Mihail Neamțu

From Wikipedia, the free encyclopedia
Jump to navigation Jump to search
Mihail Neamțu

Mihail Neamțu (Romanian pronunciation: [mihaˈil ˈne̯amtsu]) is a Romanian conservative politician. Born in Făgăraș, Neamțu received a PhD in theology from King's College London and has written several books on politics, religion, and culture.

Life and career[edit]

Family and Political Awakenings[edit]

Born in 1978 at the bottom of the Carpathian Mountains, Mihail Neamțu had a first-hand experience of communism, an ideology which he often described in harsh pejorative terms. His mother, Emilia, was a school teacher and his father, Gheorghe, was a computer engineer. Neamțu has a brother, who is a painter. Early on, his paternal grandfather introduced him into the elaborate rituals of Orthodox Christianity, which included a powerful morning Easter service, as well as an exposition of the biblical teachings about life and death.[1]

On December 21, 1989, on the western frontier of Romania with Hungary, Mihail’s father directly faced the lethal threats of Nicolae Ceaușescu’s army (made of gunmen, soldiers, tanks, and military trucks). This left a lasting impression on Mihail’s political imagination. Ever since that moment, he saw liberty ‘as the most important gift in life’.[2]

Education and Academic Career[edit]

In 1996, at the age of 17, he won the First Prize in the National Contest for Philosophy. In his undergraduate studies, Neamțu acquired an elementary knowledge of Greek and Latin, while being drawn to German hermeneutics and French phenomenology.

After having completed his B.A degree at the “Babeș-Bolyai” University of Cluj, Mihail Neamțu went off to study theology at the “Ludwig Maximilians” University of Munich (Germany). There, he developed a keen interest in the patristic era by looking at the development of Christian doctrine between 325 and 381 A.D.

His extensive readings included the works of Greek and Latin Church Fathers, such as Ireneus of Lyon,[3] Athanasius the Great,[4] Gregory of Nyssa,[5] Augustine of Hippo, as well as Evagrius of Pontus,[6] John Damascene and Gregory Palamas. In parallel, the social conditions of former Soviet countries, as well as the vivid memories of his own life under dictatorship, moved Neamțu’s intellectual focused in the area of Western political philosophy. Thus, he became acquainted with the great classical tradition, from Plato and Aristotle to Baruch Spinoza, G.W.F. Hegel, Karl Marx and Dostoevksy.[7]

He gradually developed a critical view of radical modernity, because the latter divorces reason from faith, personal virtue and public legality, economic flourishing and civic duty, sex from love, the visible from the invisible.[8]

Doctoral Dissertation[edit]

In 2002, Neamțu completed his Master of Arts research at Durham University (Dissertation title: ‘Theology and Language in St Gregory of Nyssa’) under the supervision of Professor Andrew Louth. The same year, he embarked on a doctoral research at King’s College London, where he worked with the late Collin Gunton and Professor Oliver Davies.[9]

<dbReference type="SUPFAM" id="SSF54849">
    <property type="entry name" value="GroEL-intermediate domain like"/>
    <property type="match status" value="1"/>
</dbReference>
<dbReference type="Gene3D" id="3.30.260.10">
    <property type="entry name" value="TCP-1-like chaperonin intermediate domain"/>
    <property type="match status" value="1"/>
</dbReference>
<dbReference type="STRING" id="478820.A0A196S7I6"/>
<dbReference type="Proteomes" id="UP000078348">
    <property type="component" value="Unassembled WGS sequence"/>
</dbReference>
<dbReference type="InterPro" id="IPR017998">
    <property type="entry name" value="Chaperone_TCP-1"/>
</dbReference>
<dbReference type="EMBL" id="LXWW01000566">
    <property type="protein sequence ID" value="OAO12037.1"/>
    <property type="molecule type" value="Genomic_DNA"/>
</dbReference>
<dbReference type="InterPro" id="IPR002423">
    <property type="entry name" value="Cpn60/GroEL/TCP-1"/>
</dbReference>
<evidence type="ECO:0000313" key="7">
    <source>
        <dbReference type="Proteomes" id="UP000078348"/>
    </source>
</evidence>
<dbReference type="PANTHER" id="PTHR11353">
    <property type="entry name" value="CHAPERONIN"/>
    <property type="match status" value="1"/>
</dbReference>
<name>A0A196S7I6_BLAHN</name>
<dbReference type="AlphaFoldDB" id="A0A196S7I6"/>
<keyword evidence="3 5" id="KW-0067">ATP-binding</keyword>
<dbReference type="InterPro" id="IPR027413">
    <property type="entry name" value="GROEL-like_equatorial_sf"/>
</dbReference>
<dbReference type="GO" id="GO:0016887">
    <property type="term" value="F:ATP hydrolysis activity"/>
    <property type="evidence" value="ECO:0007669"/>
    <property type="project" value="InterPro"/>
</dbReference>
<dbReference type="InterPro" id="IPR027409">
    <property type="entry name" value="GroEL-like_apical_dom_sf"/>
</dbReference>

In 2008, Neamțu defended his doctoral dissertation at King’s College London. His unpublished thesis looks at various points of theological convergence between the supporters of the Nicene Creed and the leaders of the Christian monastic movement in fourth-century Egypt. Neamțu claimed that the Church bishops gathered at Nicene offered a paradoxical understanding of the consubstantial relationship between the Father and the Son, which subverted the Master and Slave dialectics so rampant in the pagan world (as it is described by Hegel in the Phenomenology of Spirit). The Nicene Creed gives meaning to the monastic appropriation of Christian discipleship.[10]

The Nicene understanding of divine incarnation leads to the unfolding of ‘desert eschatology’ in terms of a liturgical suspension of secular history. Finally, Neamțu highlights the desert fathers’ implicit critique of the imperial cult, against the background of an Arian political theology. The marriage between the Nicene doctrine of God and the desert fathers’ practice of virtue is seen as the matrix of emergence for a new Christian understanding of ethics, time, liturgy, and sociality (i.e., politeia).[11]

Political views[edit]

A Conservative Libertarian?[edit]

Upon his arrival back to Romania, Dr Neamțu became a diligent student of liberty. While living in Bucharest, he started to attend private seminars and public workshops focused on the works of Alexis de Tocqueville, Lord Acton, Ludwig von Mises, Friedrich von Hayek, Milton Friedman and William F. Buckley Jr.[12]

Mihai Neamțu travelled extensively to many destinations in four regions of the globe (i.e., North-America, Asia, Europe including Euroasia, Gondwana, and the Middle East). As an affiliate researcher of various conservative NGOs and libertarian think-tanks, he put together different projects, conferences, and workshops, dedicated to the question of individual liberty and the impact of the governmental action upon the free market and the civil society.[13]

Political Commentator[edit]